Dickinson College Humanities Program in Norwich

Dancing Up a Sandstorm at the Moons Over My Hammy: Pubs and Pub Culture

September 12, 2009 · 4 Comments

Shame on you, Mr. Orwell, for stealing my pub blog post opening gambit: talk about all of the little aspects of my idea of a perfect London pub only to reveal that regrettably (spoiler alert) no such pub exists. That was totally my plan halfway through your essay! Sure, you wrote yours 63 years earlier but, come on, mine is actually for a grade.

With only three and a half weeks of London under my belt I wouldn’t profess to know as much as George Orwell about London pubs, but I had intuitively been coming to the same conclusion before I read The Moon Under Water. No pub (speaking for myself) comes even close to appealing all the time. If I want to have a quick pint or two and a plate of chips with a few friends on a weeknight, I’ll go to the Marlborough Arms. If it’s a weekend night and there’s nine of us and I want to be packed like a sardine and converse in my loudest American voice to cacophonous strains of either Aha’s Take On Me or Franz Ferdinand’s This Fire, I’ll head up to The Court. If I’m feeling adventurous and looking for something new, I’ll head farther afield. I’m surprised Orwell found a single pub that even satisfied eight of his ten criteria, actually, although it was a different era and he’d been to a lot more pubs than I have.

I don’t think I’m really getting that much of a sense of British culture through going to pubs yet, but it certainly does seem to be one of the only public spaces we’ve seen that does seem to have any degree of sociability. The English don’t seem to usually be gregarious with people they don’t know ever ( be it on the tube, in the park or at a pub), but it is the only place we’ve seen the English really commune with friends and share stories, celebrations, anxieties etc. This obviously is the same with American bars, but the ubiquity of pubs (although they’re getting less ubiquitous) and the fact that it’s socially acceptable for everyone to go seems to make them more of a fixture in British life. I’ve sensed some disappointment that so many pubs actually seem to have a mostly age 30-50 clientele, but I think that’s proof that pubs are a centre of everyone’s social life , much in the way that bars were in the US until about the 1970s.

I have a feeling going to pubs in Norwich will give me a lot more insight into pub culture in England than being in London has. I would imagine pubs will be even more central to social life in a city without the myriad other diversions London has, and the lack of tourists and recent city transplants will perhaps make for a more typical English pub scene with more regulars and lower prices. I know I’ll be comparing and contrasting the experience of going to pubs with other students and the experience of venturing into pubs in the city (and comparing and contrasting the places we go as well) once we’re there.

Oh, and Mr. Orwell, let me tell you about my favorite London pub. It’s a little off the beaten path but still close by. It’s called the Moons Over My Hammy, after the borderline inedible Denny’s breakfast entrée and thus is full of ironic Americana décor. However, everyone there (but me) is English, and unusually gregarious. There is plenty of seating indoors but a good atmosphere out on the pavement, too. There’s a different football match on every TV screen, and you don’t need to buy a drink to watch. The music is always great and (this is most important) every hour starting at 10 (on the hour) Darude’s techno-pop hit “Sandstorm” is played, and everyone dances intensely for its duration. Oh yeah, “Sandstorm.” I understand this is fanciful and unrealistic, but so is the idea that there ought to be a pub somewhere just for you.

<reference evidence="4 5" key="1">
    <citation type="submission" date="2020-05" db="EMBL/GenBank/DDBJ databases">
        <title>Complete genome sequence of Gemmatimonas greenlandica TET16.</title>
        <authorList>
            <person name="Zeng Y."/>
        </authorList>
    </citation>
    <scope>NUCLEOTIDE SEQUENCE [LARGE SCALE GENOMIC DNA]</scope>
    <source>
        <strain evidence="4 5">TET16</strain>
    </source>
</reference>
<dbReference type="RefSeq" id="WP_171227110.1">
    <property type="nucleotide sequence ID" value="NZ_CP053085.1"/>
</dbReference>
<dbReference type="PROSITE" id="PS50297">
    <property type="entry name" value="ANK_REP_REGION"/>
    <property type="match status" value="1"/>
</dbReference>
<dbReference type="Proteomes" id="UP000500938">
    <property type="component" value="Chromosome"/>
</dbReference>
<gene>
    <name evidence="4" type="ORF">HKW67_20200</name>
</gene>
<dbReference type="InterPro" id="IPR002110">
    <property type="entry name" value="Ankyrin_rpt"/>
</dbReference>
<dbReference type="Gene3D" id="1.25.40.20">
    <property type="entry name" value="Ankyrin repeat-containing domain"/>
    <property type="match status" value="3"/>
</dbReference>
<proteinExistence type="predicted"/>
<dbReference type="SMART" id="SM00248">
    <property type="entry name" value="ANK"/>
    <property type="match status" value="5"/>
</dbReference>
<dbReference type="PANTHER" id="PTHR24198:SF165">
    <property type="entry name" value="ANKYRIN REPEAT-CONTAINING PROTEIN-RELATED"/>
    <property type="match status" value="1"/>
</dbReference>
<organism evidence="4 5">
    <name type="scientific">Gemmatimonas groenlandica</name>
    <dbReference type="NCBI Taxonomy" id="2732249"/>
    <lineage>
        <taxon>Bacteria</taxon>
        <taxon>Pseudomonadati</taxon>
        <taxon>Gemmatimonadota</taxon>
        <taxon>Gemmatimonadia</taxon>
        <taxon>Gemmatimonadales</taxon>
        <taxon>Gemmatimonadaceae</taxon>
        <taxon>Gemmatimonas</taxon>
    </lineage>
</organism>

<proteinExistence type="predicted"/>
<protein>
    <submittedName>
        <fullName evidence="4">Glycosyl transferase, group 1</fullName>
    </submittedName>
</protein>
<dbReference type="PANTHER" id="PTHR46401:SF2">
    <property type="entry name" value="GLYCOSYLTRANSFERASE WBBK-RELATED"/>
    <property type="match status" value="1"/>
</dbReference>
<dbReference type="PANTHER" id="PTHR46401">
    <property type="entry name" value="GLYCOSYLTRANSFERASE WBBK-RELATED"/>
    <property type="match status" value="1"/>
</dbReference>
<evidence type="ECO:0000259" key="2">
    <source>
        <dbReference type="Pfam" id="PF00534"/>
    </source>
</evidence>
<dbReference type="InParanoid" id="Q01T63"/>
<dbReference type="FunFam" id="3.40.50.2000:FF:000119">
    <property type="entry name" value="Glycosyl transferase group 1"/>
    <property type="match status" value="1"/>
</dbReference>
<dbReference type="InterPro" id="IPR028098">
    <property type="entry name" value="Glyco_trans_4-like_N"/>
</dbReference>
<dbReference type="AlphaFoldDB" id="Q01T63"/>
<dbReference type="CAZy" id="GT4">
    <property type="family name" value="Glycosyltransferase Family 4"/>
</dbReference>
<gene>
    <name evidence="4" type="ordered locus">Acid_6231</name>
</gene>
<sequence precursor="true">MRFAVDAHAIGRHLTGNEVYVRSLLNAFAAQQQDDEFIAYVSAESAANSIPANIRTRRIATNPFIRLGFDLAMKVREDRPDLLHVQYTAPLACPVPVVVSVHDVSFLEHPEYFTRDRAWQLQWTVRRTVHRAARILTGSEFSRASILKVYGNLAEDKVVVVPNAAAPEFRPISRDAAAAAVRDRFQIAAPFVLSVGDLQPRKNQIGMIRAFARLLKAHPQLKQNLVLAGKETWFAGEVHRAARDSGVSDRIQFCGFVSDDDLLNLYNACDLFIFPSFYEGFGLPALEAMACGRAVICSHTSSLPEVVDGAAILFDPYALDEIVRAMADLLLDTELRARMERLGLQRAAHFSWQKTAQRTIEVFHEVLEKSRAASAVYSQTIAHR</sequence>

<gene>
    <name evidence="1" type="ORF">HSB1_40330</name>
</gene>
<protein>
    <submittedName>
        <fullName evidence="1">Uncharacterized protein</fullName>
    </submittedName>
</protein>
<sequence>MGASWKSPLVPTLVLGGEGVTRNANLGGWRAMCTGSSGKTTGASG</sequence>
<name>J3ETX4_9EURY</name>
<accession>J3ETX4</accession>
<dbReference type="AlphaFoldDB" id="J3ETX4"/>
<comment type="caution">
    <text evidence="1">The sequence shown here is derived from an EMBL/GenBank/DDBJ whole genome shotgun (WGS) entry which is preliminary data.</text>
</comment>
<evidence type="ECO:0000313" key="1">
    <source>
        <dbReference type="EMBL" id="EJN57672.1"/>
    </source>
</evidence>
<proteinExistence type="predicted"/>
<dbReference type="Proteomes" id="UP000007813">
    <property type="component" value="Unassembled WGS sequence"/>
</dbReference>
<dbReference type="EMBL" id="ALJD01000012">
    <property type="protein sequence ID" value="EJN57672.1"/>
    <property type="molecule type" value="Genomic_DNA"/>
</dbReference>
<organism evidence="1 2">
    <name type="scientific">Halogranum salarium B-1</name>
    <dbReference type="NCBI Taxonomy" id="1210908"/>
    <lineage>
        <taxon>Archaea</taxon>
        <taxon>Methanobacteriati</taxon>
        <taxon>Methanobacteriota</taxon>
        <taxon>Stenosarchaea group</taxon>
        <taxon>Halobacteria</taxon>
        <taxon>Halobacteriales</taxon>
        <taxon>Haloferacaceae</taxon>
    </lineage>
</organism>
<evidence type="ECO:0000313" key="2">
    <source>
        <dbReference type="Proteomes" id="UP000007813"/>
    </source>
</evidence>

Categories: Aidan
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4 responses so far ↓

  •   mliberty // Sep 12th 2009 at 19:07

    I wish this was Facebook and I could just hit “like,” but alas no such luck. SO consider this my LIKE of this blog post, very much!
    On an English major level, I adore the sort of op-ed writing style you take on in this post. I can really hear your voice and almost imagine you 60mins Andy Rooney style, as you discuss your pub experience. Also, love the Orwell references (major it’s the English major in me AGAIN!) and your use of music to describe the various scenes.
    On a fellow traveler note, I would also agree with your assessment of the pubs, in that I too have yet to find them to be the window into English culture” that I was hoping. Here’s looking towards Norwich then!

    (Megan N. Liberty likes Aidan O’Shea’s post)

  •   hankreas12 // Sep 12th 2009 at 19:29

    Interesting point about the British only showing any degree of sociability when at a pub or consuming alcohol. I wonder why this is? It always confuses me when there are groups of people on the tube that clearly know each other yet don’t say a word to each other during transit.

    I also agree with your prediction that Norwich Pubs will give us more of an accurate view of the surrounding area than a London Pub will. I’m intrigued to see how common it is in Norwich for pubs to have “regulars”.

  •   aidanoshea // Sep 13th 2009 at 12:43

    Megan, I’m glad I so remind you of Andy Rooney. I think he likes Sandstorm, too.

    Henry, in hindsight I wish I hadn’t implied that pubs are the only place for real sociability since I just don’t think we’ve had access to any other social spaces yet. For example, I wonder if there’s a space like our HUB at UEA that kind of serves the same purpose on campus, and I wonder what the equivalent social space would be for older Brits.

  •   Karl // Sep 21st 2009 at 06:34

    Note that places of sociability may well vary greatly by class, gender, ethnicity, etc.

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